Until very recently, the East African region was a very peaceful place to do business and live in. However, recent developments around us are painting a 'perception' of insecurity.
This perception is largely due to the security situation involving our neighbors (the DRC, South Sudan, Somalia) and it is up to the EAC players to address it.
In 1998, twin bombing episodes in Dar es Salaam and Nairobi by Al Qaeda terrorists fired the early warning shots.
Later, an offshoot of the Al Qaeda groups predominantly the Al Shabaab gained ground in Kenya and exactly two years ago in July 2012, a spate of bombings killed sports enthusiasts in Kampala during a screening of the World Cup finals.
This sent more warning shots to all and sundry that terrorists could travel by road and injure innocent people anywhere in the region.
They were later arrested and security has been heightened. Security groups in Kampala tipped their neighbors in Nairobi that there was a looming and worse threat in its backyard. What has followed are on and off bloody scenes especially in Kenya prompting Kenya to send troops into Somalia to bolster what Uganda and later Burundi did under the AMISOM mandate in 2007.
Uganda has probably had the toughest of challenges of armed rebellion in and outside of its borders. Joseph Kony's marauding groups terrorized the whole of northern Uganda for over 20 years. Kony had bases in South Sudan, eastern DRC and are said to be camped in the Central African Republic. The Allied Democratic Forces in western and south western Uganda are now said to be preparing to attack from their bases close to the border with DRC.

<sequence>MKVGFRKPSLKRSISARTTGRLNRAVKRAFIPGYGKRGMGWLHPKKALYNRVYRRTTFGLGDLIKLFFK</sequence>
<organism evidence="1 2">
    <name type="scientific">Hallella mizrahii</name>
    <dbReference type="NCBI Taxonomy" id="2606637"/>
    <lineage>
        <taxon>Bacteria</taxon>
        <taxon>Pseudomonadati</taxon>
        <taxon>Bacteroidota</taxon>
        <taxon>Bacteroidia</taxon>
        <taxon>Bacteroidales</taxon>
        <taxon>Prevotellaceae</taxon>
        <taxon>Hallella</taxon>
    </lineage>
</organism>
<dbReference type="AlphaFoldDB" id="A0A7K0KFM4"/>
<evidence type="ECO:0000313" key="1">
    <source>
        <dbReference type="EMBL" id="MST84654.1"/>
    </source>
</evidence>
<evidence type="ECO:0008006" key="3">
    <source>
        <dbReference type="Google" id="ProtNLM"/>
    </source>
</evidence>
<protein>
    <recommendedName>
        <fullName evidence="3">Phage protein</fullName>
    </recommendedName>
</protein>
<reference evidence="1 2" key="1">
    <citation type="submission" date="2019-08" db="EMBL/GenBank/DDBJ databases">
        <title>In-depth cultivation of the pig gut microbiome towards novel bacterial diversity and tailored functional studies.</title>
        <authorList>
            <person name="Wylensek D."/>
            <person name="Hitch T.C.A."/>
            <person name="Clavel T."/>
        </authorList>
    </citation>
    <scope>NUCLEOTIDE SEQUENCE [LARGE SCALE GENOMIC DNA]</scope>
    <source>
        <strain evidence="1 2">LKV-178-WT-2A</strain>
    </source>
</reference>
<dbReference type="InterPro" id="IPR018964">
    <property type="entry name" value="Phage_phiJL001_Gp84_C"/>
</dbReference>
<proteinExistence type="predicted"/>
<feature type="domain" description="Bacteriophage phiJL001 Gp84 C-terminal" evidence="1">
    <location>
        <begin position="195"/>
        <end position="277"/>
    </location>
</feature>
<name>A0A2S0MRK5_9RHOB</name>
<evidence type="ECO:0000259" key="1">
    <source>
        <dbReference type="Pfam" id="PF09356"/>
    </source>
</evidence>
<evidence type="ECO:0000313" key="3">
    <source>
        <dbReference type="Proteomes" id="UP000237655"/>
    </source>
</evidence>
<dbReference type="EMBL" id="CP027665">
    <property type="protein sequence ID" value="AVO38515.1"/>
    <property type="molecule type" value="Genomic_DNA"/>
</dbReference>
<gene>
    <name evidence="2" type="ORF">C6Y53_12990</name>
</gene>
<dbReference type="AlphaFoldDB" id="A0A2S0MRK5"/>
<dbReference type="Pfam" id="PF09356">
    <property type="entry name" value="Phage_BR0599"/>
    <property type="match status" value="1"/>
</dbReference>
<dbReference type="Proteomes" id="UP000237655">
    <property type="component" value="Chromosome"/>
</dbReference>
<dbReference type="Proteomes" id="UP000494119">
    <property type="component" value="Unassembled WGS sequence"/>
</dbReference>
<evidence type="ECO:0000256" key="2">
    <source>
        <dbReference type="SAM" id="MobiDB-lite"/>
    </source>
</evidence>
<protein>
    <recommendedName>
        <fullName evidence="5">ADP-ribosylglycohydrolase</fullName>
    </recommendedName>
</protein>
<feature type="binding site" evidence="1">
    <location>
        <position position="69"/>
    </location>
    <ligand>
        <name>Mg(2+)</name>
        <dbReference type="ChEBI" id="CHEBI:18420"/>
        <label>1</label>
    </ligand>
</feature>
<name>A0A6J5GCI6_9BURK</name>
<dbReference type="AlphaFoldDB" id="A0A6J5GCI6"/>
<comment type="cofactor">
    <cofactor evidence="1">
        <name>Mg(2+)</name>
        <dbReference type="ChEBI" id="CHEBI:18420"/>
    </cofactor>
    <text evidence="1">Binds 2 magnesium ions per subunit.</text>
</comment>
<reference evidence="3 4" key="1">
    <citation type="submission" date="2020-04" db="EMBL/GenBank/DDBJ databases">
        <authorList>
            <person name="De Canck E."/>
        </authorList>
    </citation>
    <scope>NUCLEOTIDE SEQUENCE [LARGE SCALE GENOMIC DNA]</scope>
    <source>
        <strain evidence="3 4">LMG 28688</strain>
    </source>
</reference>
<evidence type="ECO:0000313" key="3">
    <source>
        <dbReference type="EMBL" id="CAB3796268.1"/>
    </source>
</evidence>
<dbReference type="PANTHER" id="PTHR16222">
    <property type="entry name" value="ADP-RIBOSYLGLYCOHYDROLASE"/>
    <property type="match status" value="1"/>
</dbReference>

Rwanda has been a victim several times and is now under threat from the Democratic Forces for the Liberation of Rwanda (FDLR) operating in the DRC. Reports of fresh fighting in North Kivu by a new rebel group that calls itself M23 has displaced hundreds of refugees into Uganda. In neighboring Burundi, Front Nationale Pour la Liberation (FNL) led by Agathon Rwasa is said to be operating in DRC's South Kivu province not very far from Tanzania.
Fighting and displacement of people is never a good thing. It is a humanitarian crisis that is also not good for business.
There is need for a concerted effort by the East African Community Member states to do something in the area of security. Already hundreds of trucks are stuck on both sides of the Uganda-DRC border with goods destined for Eastern DRC and exports destined for Mombasa.
The US has been sending out travel advisories following the Garissa bombings in Kenya thus hurting tourism. The Eurozone is suffering and the economic crunch is still biting. We need every investment and security, but more importantly, we have standing armies with capacity to combine and clean up the mess.
The next item on the agenda of the EAC and EALA should be to address security in the interest of the EAC Memorandum of Understanding on Cooperation in Defense Matters.